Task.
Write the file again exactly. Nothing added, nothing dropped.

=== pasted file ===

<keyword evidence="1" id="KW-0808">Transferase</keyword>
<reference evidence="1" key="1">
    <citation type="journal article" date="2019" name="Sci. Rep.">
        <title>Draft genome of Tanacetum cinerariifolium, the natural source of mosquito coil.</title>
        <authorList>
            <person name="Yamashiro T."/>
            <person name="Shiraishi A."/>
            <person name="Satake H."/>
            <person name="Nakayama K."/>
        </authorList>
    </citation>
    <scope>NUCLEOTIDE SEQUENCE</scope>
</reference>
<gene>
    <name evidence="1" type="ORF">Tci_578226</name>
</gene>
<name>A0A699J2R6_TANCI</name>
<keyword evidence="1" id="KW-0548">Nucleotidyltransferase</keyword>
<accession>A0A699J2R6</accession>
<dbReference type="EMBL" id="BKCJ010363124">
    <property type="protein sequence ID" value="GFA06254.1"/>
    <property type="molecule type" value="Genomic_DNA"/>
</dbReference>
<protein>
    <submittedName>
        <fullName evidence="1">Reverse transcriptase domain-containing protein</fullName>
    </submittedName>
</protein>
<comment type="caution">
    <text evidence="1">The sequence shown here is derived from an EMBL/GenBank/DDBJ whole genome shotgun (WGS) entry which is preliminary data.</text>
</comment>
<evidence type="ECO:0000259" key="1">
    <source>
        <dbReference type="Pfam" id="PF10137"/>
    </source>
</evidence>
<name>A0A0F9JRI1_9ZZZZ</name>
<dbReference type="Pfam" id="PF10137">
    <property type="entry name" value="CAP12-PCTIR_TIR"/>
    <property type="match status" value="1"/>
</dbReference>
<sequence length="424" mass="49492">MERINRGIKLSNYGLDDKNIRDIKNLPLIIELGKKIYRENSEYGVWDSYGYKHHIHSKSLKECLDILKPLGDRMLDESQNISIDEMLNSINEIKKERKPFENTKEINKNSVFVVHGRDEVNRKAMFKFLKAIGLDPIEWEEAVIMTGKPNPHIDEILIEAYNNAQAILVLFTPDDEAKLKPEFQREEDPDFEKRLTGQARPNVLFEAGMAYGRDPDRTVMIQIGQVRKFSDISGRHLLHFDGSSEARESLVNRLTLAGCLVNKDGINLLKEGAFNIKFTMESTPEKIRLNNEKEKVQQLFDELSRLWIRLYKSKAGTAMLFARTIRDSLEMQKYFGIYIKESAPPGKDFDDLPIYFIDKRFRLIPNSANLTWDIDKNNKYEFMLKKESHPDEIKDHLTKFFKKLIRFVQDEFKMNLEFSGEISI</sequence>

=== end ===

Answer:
<keyword evidence="1" id="KW-0808">Transferase</keyword>
<reference evidence="1" key="1">
    <citation type="journal article" date="2019" name="Sci. Rep.">
        <title>Draft genome of Tanacetum cinerariifolium, the natural source of mosquito coil.</title>
        <authorList>
            <person name="Yamashiro T."/>
            <person name="Shiraishi A."/>
            <person name="Satake H."/>
            <person name="Nakayama K."/>
        </authorList>
    </citation>
    <scope>NUCLEOTIDE SEQUENCE</scope>
</reference>
<gene>
    <name evidence="1" type="ORF">Tci_578226</name>
</gene>
<name>A0A699J2R6_TANCI</name>
<keyword evidence="1" id="KW-0548">Nucleotidyltransferase</keyword>
<accession>A0A699J2R6</accession>
<dbReference type="EMBL" id="BKCJ010363124">
    <property type="protein sequence ID" value="GFA06254.1"/>
    <property type="molecule type" value="Genomic_DNA"/>
</dbReference>
<protein>
    <submittedName>
        <fullName evidence="1">Reverse transcriptase domain-containing protein</fullName>
    </submittedName>
</protein>
<comment type="caution">
    <text evidence="1">The sequence shown here is derived from an EMBL/GenBank/DDBJ whole genome shotgun (WGS) entry which is preliminary data.</text>
</comment>
<evidence type="ECO:0000259" key="1">
    <source>
        <dbReference type="Pfam" id="PF10137"/>
    </source>
</evidence>
<name>A0A0F9JRI1_9ZZZZ</name>
<dbReference type="Pfam" id="PF10137">
    <property type="entry name" value="CAP12-PCTIR_TIR"/>
    <property type="match status" value="1"/>
</dbReference>
<sequence length="424" mass="49492">MERINRGIKLSNYGLDDKNIRDIKNLPLIIELGKKIYRENSEYGVWDSYGYKHHIHSKSLKECLDILKPLGDRMLDESQNISIDEMLNSINEIKKERKPFENTKEINKNSVFVVHGRDEVNRKAMFKFLKAIGLDPIEWEEAVIMTGKPNPHIDEILIEAYNNAQAILVLFTPDDEAKLKPEFQREEDPDFEKRLTGQARPNVLFEAGMAYGRDPDRTVMIQIGQVRKFSDISGRHLLHFDGSSEARESLVNRLTLAGCLVNKDGINLLKEGAFNIKFTMESTPEKIRLNNEKEKVQQLFDELSRLWIRLYKSKAGTAMLFARTIRDSLEMQKYFGIYIKESAPPGKDFDDLPIYFIDKRFRLIPNSANLTWDIDKNNKYEFMLKKESHPDEIKDHLTKFFKKLIRFVQDEFKMNLEFSGEISI</sequence>